Cllr Carl Ollerhead, Labour executive member for finance and human resources, said: “At a time when more is being asked of councils every single year we have simultaneously been hit by cuts to our funding, undermining the way in which we can go about even the most basic functions of local government.

“Collecting council tax is one of the ways by which Manchester City Council educates our younger people, supports the elderly, and grows the city to be one of the most dynamic in the world. Over the past ten years, this has been an increasingly difficult task. 

“It is wholly unfair that there is a minority of people in the city who benefit from, but refuse to contribute to, the collective pot at a time when local authorities are relying more and more heavily on council tax to deliver vital services – and it is costing the city more than £10million per year.”

Despite the sizeable nine-year total, Mr Ollerhead defended the council’s record in following statutory process and ensuring council tax was paid.

“In spite of shrinking budgets and staff numbers a high collection rate has been maintained, with more than 93% of eligible households paying over the same time period,” he added.

“At the same time we are exploring new ways to collect money owed in partnership with HMRC, money which when recovered will be reinvested to ensure the people and places of Manchester can prosper.”

It was announced last week that Manchester City Council will be one of 29 councils across the UK to pilot a new scheme to help recover unpaid council tax, using powers introduced by the Digital Economy Act of 2017 to target non-paying customers.

The initiative will contact those who have failed to pay and request they clear their council tax debts, with failure to do so leading to an automatic deduction of earnings coming directly through their employer should they be in a financial position to do so.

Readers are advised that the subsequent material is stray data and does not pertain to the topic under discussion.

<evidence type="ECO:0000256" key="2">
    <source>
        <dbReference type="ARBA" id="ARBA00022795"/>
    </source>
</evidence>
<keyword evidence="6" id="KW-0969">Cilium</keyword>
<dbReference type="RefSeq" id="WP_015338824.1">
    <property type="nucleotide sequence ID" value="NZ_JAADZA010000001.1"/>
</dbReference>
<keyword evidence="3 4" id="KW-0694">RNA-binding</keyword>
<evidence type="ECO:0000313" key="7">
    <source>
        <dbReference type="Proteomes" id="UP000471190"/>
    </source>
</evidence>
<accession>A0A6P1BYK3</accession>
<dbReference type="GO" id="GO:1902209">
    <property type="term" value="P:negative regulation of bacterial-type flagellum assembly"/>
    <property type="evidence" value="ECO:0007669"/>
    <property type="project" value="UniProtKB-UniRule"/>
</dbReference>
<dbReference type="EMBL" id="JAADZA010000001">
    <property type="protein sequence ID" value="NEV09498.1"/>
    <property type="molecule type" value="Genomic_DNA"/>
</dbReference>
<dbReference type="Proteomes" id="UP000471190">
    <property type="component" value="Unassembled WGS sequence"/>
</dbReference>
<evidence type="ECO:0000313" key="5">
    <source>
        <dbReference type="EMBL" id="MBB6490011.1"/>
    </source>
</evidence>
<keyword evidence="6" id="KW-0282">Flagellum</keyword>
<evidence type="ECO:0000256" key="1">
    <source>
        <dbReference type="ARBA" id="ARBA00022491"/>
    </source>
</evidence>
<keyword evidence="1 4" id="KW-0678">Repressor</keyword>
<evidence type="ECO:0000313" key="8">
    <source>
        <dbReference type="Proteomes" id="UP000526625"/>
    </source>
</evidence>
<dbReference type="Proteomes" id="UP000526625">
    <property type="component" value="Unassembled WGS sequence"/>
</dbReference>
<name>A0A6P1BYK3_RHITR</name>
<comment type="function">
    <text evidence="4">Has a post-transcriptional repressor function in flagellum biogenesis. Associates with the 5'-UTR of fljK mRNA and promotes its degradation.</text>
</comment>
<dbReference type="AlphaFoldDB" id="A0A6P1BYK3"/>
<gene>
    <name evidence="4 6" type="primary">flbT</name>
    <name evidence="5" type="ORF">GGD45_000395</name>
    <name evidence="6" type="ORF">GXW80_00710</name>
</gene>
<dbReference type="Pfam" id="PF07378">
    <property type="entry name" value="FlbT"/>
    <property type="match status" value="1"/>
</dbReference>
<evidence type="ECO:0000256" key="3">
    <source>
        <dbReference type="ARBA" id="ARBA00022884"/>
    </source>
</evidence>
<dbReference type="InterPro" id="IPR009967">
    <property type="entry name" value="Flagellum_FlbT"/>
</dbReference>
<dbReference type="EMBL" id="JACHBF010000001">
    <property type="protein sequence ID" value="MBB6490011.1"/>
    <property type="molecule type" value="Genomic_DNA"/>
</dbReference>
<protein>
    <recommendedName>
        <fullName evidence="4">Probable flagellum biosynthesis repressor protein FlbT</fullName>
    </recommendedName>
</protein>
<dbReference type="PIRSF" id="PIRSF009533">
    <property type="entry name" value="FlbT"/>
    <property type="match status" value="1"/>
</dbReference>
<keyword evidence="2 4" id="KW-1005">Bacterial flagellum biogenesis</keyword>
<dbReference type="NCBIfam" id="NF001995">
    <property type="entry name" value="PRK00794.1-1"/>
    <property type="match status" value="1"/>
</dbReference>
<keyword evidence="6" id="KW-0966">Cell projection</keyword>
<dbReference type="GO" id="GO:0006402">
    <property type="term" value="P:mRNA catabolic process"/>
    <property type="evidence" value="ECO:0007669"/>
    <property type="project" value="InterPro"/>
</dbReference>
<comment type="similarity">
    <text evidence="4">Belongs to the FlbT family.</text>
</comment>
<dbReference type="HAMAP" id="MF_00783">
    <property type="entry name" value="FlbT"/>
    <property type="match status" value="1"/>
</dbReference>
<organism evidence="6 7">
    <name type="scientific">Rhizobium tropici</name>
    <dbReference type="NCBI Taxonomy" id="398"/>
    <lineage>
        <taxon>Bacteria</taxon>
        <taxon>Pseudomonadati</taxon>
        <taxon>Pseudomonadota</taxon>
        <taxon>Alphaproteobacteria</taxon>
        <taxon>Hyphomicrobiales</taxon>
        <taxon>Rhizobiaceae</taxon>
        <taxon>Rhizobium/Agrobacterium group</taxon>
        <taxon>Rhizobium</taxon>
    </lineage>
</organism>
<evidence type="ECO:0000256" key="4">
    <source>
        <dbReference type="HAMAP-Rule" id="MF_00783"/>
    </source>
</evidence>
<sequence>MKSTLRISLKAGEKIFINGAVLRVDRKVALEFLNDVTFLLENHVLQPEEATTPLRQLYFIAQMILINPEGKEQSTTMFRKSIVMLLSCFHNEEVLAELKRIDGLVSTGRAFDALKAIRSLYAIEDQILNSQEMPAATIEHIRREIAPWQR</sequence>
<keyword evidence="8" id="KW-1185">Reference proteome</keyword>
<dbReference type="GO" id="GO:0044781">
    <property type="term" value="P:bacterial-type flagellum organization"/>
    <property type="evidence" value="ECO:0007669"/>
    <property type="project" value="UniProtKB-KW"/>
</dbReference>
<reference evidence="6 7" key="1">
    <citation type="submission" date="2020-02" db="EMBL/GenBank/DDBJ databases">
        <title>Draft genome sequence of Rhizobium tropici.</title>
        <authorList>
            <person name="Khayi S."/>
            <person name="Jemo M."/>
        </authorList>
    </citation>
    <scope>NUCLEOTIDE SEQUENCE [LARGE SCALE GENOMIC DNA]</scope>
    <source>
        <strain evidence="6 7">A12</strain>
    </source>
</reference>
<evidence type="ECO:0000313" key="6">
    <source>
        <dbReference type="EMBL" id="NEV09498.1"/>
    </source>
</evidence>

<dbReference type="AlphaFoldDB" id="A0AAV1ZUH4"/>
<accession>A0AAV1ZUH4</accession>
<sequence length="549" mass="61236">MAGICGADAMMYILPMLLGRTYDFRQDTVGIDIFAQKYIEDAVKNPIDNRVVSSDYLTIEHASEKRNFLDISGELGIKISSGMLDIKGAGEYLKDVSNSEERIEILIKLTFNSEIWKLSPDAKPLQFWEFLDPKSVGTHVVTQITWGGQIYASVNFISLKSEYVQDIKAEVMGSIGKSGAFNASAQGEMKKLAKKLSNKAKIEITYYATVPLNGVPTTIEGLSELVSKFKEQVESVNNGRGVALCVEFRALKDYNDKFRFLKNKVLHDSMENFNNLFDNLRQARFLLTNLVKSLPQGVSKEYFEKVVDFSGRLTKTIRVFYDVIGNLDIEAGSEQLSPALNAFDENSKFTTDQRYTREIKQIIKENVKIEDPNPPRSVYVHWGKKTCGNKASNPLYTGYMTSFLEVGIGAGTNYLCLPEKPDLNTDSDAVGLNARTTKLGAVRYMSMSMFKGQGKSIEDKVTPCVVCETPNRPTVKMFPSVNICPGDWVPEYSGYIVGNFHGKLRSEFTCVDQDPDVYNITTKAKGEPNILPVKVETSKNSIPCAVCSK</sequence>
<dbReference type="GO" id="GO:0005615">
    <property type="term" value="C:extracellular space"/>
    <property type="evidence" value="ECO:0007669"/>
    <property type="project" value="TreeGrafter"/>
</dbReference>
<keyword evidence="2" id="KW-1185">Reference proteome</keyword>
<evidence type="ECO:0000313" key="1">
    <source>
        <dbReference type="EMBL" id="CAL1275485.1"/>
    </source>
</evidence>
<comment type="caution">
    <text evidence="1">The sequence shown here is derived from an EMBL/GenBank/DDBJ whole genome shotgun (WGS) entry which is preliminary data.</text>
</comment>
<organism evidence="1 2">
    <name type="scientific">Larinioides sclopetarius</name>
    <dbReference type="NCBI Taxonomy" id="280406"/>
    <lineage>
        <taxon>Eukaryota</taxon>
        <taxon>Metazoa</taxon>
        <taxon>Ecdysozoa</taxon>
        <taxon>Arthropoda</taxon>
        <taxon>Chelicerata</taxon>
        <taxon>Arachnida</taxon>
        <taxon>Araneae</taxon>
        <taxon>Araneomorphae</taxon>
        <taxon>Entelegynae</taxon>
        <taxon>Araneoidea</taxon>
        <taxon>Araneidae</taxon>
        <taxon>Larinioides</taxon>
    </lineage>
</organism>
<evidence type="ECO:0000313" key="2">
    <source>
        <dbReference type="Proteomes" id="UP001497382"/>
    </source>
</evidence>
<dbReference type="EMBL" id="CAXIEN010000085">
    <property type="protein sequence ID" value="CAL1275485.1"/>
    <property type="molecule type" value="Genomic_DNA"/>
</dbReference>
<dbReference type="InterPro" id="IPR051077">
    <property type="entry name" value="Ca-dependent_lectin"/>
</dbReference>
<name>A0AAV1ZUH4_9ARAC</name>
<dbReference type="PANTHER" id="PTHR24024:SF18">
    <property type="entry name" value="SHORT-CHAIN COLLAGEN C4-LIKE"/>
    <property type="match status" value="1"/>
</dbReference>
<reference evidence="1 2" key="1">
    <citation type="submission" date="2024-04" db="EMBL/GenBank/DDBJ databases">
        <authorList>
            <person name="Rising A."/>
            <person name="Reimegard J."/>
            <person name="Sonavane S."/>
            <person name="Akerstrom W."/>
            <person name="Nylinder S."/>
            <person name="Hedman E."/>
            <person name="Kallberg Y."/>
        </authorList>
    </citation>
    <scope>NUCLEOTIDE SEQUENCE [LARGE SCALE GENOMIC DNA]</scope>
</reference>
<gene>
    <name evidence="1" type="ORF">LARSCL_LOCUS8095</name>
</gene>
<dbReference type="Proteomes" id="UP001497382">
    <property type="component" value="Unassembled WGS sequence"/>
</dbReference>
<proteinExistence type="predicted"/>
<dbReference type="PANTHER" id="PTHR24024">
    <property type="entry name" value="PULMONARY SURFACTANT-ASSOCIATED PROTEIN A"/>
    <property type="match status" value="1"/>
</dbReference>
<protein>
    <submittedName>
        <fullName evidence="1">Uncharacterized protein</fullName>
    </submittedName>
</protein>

“We will continue to support those people who are struggling to make ends meet with help from our colleagues in the city’s debt advice charities, but it’s time for those who are avoiding council tax to play their part,” Mr Ollerhead said.

“We hope this pilot gives us the power to hold these people to account.”

While those deliberately avoiding council tax will receive an order to pay by the local magistrates court, Manchester remains the third most deprived local authority in the country, with 2014 seeing a change where working age residents on the lowest incomes had to pay council tax for the first time.

This decision was compounded by consistent year on year council tax rises, driven by the need to fund key services such as adult social care and transport.

And these increases have often led to Manchester residents’ inability to pay their bills, contributing to the £67million figure that was also condemned by right-leaning pressure group the Taxpayers’ Alliance.

“The increase at Manchester City Council in recent years is a real cause for alarm, and more rigorous systems must be in place to limit the problem,” John O’Connell, chief executive, said.

“Council tax is a hugely frustrating thing to pay each month, but non-payment affects others.

“Many statutory services will be provided in Manchester less well because of this level of uncollected council tax.”